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City lighting: a continuous work in progress

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Posted on: December 12, 2014

BY REBECCA BENNETT — The Prince George’s County Department of Public Works and Transportation (DPW&T) said they are working to resolve issues with street lamps on Belcrest Road between Adelphi Road and the Mall at Prince Georges.

“A major challenge with the high voltage lighting system is that it is old and requires breakers to be fixed and the underground wiring to be rewired each time a light is hit or goes out,” a DPW&T spokesperson said. “Another issue is that the lights are wired in series so if one light in the series is broken or out, the others are affected.”

This issue was also highlighted at the Nov. 18 Hyattsville City Planning Committee meeting, where the Belcrest road lighting problem was compared Christmas lights: when one light goes out, they all go out.

Councilmember Tim Hunt (Ward 3) said quite a few of the lights were out on Belcrest Road in September, but the county allegedly had most of them working in October.

“Then all the lights went dark,” Hunt said. “The main issue is I don’t think the county is taking the issue seriously enough.”

Several Hyattsville residents say there are several broken street lights on Belcrest Road. Photo courtesy Caroline Selle.
Several Hyattsville residents say several street lights on Belcrest Road are broken. Photo courtesy Caroline Selle.

DPW&T said they have been making repairs as lights have gone out, but a long term fix is more complicated. New poles and light fixtures need to be installed, DPW&T said, which will need to be further away from the curb.

A department spokesperson said, “We will continue to monitor and repair the lighting system until a permanent solution is implemented.”

I use Belcrest Road regularly, mostly to bike to the library or to the Metro station. I’m glad the lights are back on one side of the road, and look forward to seeing them on the other side,” Hyattsville resident David Inouye said.

Several bodies are responsible for maintaining street lights in the City of Hyattsville. City staff said Hyattsville only maintains approximately 10 percent of the street lights in the city.

“Pepco maintains the majority of lights in the City, and usually fixes them within a few days of a report. The County fixes broken lights as they can,” a city spokesperson said.

There are several future lighting projects being discussed. The city is currently conducting a lighting study in West Hyattsville, and the city said it is accepting proposals for lighting in Hyatt Park. The county is exploring lighting upgrades where Ager Road, Hamilton Road and Queens Chapel Road come together, according to city staff.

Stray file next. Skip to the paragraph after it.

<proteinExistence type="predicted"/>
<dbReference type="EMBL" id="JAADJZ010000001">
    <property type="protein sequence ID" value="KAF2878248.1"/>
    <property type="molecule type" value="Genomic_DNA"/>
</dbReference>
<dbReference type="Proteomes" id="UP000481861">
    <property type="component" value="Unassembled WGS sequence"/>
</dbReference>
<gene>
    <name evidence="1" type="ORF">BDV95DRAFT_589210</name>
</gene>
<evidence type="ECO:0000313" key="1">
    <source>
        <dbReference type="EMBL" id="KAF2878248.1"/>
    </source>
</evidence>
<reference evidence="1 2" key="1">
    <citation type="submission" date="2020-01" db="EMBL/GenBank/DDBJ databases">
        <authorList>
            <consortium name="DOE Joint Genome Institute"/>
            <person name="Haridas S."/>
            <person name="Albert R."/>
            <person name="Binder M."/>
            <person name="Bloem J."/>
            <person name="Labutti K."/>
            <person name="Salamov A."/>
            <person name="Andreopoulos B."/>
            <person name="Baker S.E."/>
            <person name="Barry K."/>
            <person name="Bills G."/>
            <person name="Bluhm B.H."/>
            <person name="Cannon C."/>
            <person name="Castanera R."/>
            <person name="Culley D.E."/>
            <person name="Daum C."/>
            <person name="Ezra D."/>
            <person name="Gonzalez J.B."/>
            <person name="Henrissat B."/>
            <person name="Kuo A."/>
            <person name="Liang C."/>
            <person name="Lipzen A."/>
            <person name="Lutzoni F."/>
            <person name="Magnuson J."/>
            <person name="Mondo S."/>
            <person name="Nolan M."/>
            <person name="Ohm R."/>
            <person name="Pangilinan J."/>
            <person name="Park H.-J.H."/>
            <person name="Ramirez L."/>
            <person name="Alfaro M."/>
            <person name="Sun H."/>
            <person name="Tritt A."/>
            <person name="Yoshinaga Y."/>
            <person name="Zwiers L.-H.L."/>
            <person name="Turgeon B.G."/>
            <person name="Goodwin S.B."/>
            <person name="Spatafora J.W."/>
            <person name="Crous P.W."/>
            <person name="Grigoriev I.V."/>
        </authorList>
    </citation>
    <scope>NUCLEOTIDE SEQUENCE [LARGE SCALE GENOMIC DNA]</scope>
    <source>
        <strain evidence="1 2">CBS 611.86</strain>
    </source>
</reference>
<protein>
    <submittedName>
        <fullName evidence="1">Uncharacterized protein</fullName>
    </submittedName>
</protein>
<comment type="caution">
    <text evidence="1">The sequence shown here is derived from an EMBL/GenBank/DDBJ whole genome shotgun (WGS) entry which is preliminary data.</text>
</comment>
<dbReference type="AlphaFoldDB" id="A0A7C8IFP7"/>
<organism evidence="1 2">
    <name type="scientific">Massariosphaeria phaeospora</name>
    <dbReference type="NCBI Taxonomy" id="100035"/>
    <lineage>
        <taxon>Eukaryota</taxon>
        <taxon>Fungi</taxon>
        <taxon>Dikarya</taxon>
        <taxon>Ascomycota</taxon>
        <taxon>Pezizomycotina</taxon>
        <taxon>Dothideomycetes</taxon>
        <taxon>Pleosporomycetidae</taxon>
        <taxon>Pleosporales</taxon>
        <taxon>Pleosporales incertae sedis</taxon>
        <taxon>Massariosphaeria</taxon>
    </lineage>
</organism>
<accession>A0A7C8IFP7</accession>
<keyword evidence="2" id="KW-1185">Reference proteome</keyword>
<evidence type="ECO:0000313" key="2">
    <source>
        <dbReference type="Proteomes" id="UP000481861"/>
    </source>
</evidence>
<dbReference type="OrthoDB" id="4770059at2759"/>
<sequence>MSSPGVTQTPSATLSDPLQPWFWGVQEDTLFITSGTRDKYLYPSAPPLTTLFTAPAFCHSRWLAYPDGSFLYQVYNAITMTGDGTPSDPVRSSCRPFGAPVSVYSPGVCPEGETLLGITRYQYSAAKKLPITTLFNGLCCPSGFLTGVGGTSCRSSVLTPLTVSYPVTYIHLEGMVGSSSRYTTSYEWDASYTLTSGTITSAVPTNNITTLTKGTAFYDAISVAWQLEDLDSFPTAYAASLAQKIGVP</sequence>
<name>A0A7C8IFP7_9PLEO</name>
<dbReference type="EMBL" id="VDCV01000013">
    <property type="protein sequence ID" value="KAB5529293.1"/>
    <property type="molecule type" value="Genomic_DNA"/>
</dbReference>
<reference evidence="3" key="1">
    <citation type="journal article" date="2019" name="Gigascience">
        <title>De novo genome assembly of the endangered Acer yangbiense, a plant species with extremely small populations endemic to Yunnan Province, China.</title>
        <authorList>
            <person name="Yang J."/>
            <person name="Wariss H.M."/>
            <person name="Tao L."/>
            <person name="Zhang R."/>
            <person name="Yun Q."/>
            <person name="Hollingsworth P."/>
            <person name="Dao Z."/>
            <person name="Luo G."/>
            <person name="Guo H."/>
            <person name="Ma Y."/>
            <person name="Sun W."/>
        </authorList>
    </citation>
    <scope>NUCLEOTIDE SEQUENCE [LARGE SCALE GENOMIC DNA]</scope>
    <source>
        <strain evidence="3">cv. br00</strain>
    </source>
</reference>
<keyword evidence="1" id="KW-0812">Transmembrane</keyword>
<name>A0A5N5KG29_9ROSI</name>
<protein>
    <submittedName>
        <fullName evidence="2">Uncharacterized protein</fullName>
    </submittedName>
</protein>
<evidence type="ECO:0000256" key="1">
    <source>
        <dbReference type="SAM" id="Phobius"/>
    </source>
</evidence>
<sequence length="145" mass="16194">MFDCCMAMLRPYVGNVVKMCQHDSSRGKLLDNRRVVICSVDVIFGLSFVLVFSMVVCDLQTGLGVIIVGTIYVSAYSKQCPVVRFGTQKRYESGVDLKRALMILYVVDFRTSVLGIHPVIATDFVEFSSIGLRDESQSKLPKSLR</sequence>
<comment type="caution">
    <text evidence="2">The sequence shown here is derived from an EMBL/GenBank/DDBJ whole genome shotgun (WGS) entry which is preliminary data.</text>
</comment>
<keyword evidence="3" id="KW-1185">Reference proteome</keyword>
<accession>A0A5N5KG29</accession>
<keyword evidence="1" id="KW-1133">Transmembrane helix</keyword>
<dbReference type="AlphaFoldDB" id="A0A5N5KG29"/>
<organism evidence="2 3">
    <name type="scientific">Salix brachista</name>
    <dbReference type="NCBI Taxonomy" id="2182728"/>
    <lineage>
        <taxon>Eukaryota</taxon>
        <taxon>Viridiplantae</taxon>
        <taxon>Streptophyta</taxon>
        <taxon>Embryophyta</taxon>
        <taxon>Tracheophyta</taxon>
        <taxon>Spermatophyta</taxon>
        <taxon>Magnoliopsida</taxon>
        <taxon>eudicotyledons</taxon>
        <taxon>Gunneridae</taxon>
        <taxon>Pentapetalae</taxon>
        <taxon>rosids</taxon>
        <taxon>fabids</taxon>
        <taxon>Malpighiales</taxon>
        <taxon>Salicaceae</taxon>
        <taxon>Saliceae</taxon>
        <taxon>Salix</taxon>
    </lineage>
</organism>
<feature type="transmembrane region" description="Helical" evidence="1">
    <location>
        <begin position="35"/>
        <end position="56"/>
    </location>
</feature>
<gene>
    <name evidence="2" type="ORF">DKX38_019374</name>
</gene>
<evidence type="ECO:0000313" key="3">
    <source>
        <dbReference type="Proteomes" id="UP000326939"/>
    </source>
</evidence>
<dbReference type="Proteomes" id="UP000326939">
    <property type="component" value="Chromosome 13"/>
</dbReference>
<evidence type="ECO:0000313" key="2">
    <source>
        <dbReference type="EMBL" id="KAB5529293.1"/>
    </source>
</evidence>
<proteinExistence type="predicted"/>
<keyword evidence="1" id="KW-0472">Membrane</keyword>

Although new development may indicate progress, University Hills resident Emily Palus remains cautious and skeptical, “because it doesn’t appear that it will be maintained.”

But, not everyone thinks more light is necessarily the best solution.

“The idea that more light always results in better safety and security is a myth,” the International Dark Sky Association said in its guidelines for small communities, urban neighborhoods, and subdivisions. “One needs only the right amount of light, in the right place, at the right time. More light often means wasted light and energy.”

When preserving the night sky was brought up at the Nov. 18 city planning meeting, William Washburn of the Maryland-National Capital Parks and Planning Commission spoke about new considerations.

“There are modern specs for street lighting that require … the design to where the [light is] cut off and directed to the ground,” he said.

Along with ambient dark-sky lighting focused downward, “[lighting] can also be layered, to focus on lower levels,” a city spokesperson said. “This type of lighting illuminates less of the surrounding area, and protects the privacy of and does not bother residents who may not want light coming in their windows all night.”

One Mayland county handles light pollution in a different way. Residents in Baltimore County can apply for shades on street lights near their homes and pay $150 each to have them installed, according to the county’s website.

As for the upcoming MD 500 lighting improvements, the City of Hyattsville said SHA’s plan includes an increased wattage where lighting engineers determined it was needed.

“They will also add pedestrian lighting throughout the project area, but especially by Belcrest Road, East-West Highway and MD 500,” the city said.



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